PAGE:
Sulfur has the same electron configuration as oxygen, though as a larger atom and one with a d-orbital into which it can hybridize, sulfur has different properties and can make different molecular geometries than oxygen. (The wireframe simply indicates the boundary of the n=3 shell, since there are no electrons defining the boundary of its sphere.)
The outer spheres above simply indicate the directions of maximum electron density. The orbitals themselves will be more like spherical tetrahedra that can only occupy volume within their shell. The entire shell will be filled with electron density. It will be highest at the center of the face of each orbital and will decrease toward the nodal regions that divide the shell into four equal volumes, where electron density will be lowest. Like argon, sulfur features two nested spherical tetrahedra, the inner 2nd shell comprising 4 di-electrons, the outer 3rd shell comprising 2 di-electrons and 2 single electrons. In this case the two orbitals containing the di-electrons (dark pink) will occupy slightly more volume than the two containing an unpaired electron.
As the structure below indicates, it is common for sulfur to make two bonds. In its natural crystalline form, sulfur forms S8 rings where each sulfur atoms is bonded to two adjacent sulfur atoms. Like oxygen (though not quite as strongly), sulfur is keen to gain two electrons in an ionic interaction in order to reach the stability of the 3s23p6 noble gas configuration of argon, which is a multi-di-electron state with three concentric full shells. That is why sulfur forms a 2– ionic state. The negative ion is much larger than its neutral version because electrons now outnumber protons by two. This results in a lower effective nuclear charge — a lower average attraction by the nucleus on each electron, which expands the size of the electron shell as it is attracted inward with less force.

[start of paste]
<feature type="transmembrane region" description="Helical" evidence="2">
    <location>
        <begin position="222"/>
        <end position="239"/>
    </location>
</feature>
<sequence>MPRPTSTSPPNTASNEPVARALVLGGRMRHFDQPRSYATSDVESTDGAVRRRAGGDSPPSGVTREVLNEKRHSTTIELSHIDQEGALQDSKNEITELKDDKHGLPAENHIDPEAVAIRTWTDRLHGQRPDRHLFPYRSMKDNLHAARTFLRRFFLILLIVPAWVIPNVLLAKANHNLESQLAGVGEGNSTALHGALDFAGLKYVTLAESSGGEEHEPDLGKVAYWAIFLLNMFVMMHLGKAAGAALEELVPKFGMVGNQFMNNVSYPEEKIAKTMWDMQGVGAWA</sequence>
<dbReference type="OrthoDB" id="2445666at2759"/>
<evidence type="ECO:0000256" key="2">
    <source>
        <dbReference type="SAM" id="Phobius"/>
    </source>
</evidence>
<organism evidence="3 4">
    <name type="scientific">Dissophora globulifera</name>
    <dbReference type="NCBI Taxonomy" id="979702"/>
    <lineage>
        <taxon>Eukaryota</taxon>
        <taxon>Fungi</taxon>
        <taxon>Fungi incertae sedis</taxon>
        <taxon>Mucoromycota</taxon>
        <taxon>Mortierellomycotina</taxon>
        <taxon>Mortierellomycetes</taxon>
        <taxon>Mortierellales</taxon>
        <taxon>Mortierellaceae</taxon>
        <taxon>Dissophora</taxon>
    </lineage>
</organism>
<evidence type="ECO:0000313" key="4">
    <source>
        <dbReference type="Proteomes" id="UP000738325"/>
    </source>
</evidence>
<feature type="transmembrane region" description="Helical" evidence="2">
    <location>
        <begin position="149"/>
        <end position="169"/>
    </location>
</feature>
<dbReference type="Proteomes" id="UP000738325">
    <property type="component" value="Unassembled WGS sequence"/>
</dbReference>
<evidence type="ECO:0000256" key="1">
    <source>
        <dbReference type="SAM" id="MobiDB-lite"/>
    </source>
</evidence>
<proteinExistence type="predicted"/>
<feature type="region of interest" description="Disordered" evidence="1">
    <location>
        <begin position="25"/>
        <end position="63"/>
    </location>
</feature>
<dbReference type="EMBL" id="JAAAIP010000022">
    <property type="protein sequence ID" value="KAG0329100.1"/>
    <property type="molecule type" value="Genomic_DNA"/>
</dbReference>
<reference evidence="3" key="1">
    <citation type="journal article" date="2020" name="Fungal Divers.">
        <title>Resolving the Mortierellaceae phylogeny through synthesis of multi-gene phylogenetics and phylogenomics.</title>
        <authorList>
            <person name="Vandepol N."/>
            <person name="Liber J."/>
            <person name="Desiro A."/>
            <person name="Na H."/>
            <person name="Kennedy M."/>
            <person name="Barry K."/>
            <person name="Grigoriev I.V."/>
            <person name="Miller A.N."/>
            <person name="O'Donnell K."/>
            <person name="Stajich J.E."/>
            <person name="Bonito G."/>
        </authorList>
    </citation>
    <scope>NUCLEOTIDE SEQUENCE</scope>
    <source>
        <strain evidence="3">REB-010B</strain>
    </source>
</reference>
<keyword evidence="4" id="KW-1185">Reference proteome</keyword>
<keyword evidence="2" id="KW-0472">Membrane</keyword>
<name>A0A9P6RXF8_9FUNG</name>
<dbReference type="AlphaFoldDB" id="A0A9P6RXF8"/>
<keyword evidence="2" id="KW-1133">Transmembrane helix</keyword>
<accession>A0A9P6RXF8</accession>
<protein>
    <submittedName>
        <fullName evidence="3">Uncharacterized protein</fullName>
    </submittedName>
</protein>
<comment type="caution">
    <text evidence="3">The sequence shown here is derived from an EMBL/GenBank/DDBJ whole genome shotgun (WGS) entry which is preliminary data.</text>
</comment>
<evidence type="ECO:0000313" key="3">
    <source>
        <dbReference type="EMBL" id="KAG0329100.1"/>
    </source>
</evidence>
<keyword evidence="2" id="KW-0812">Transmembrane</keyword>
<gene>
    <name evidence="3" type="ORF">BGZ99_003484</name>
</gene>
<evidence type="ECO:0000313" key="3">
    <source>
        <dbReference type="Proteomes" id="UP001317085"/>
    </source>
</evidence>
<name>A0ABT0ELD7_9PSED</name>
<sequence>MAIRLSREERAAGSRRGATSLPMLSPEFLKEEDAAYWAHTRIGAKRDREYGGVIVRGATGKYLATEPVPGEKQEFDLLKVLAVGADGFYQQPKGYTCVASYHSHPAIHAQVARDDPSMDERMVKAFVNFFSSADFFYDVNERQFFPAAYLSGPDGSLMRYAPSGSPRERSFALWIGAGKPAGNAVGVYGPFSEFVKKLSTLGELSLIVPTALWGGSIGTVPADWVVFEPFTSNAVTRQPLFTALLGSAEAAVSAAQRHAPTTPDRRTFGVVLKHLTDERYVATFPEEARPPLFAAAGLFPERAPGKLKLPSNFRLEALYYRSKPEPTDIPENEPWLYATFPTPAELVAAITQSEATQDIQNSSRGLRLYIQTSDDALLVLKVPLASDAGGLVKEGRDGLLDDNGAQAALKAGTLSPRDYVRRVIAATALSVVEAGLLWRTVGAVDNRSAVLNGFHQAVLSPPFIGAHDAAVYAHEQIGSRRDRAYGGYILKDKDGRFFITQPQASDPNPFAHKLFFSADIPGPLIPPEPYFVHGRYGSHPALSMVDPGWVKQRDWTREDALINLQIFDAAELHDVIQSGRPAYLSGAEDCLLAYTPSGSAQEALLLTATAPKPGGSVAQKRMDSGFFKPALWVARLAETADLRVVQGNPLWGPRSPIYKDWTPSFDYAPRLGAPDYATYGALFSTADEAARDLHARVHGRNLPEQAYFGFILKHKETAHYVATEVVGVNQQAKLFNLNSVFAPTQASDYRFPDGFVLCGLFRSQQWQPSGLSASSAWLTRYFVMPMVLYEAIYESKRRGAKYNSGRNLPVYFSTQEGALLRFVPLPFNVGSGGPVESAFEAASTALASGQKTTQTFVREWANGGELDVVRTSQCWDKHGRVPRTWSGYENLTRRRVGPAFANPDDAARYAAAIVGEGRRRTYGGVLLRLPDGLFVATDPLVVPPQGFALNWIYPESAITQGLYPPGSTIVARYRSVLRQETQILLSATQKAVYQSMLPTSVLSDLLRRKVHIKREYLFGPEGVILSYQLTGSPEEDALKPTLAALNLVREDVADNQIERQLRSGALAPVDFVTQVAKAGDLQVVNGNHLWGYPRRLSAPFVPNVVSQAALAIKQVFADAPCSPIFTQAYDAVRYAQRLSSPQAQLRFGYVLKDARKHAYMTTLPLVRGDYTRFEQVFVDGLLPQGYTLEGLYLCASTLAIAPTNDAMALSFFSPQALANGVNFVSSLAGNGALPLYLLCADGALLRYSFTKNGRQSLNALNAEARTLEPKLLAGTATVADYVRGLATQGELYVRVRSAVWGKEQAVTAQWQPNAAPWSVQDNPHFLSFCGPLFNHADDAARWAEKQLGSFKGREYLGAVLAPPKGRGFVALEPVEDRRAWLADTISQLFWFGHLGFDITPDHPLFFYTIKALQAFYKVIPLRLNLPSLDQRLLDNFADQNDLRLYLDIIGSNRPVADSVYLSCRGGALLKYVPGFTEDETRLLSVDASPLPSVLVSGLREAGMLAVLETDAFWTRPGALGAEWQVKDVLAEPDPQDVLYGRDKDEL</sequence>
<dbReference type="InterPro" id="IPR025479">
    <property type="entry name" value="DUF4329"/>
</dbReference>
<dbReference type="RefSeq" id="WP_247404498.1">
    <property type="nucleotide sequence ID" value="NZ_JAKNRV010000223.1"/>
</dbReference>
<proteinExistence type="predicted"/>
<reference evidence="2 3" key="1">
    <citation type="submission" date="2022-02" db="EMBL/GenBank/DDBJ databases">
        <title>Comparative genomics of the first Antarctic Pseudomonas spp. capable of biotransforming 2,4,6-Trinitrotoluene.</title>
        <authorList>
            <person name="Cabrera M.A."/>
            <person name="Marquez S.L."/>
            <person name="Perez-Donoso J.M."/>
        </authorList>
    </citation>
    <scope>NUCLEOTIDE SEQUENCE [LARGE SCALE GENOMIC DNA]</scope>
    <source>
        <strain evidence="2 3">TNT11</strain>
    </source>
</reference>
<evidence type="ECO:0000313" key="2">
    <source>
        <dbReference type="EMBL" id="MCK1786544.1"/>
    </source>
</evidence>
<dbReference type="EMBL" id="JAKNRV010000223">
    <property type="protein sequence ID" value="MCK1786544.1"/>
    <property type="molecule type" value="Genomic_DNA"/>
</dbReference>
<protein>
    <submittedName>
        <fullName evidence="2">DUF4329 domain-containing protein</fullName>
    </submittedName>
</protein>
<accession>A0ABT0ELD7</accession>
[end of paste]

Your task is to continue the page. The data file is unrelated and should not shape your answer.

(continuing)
But if sulfur is approached by highly electronegative atoms like oxygen or fluorine, they can induce sulfur’s paired valence electrons to uncouple, yielding 6 unpaired electrons available for bonding. This is only possible because the 3rd shell contains a d-orbital. While sulfur does not usually have electrons in its 3d-orbital, the 3rd shell has enough volume to accommodate those orbitals. This allows sulfur to hybridize into those empty d-orbitals and to make up to 6 covalent bonds, as we see in the octahedral SF6 molecule.
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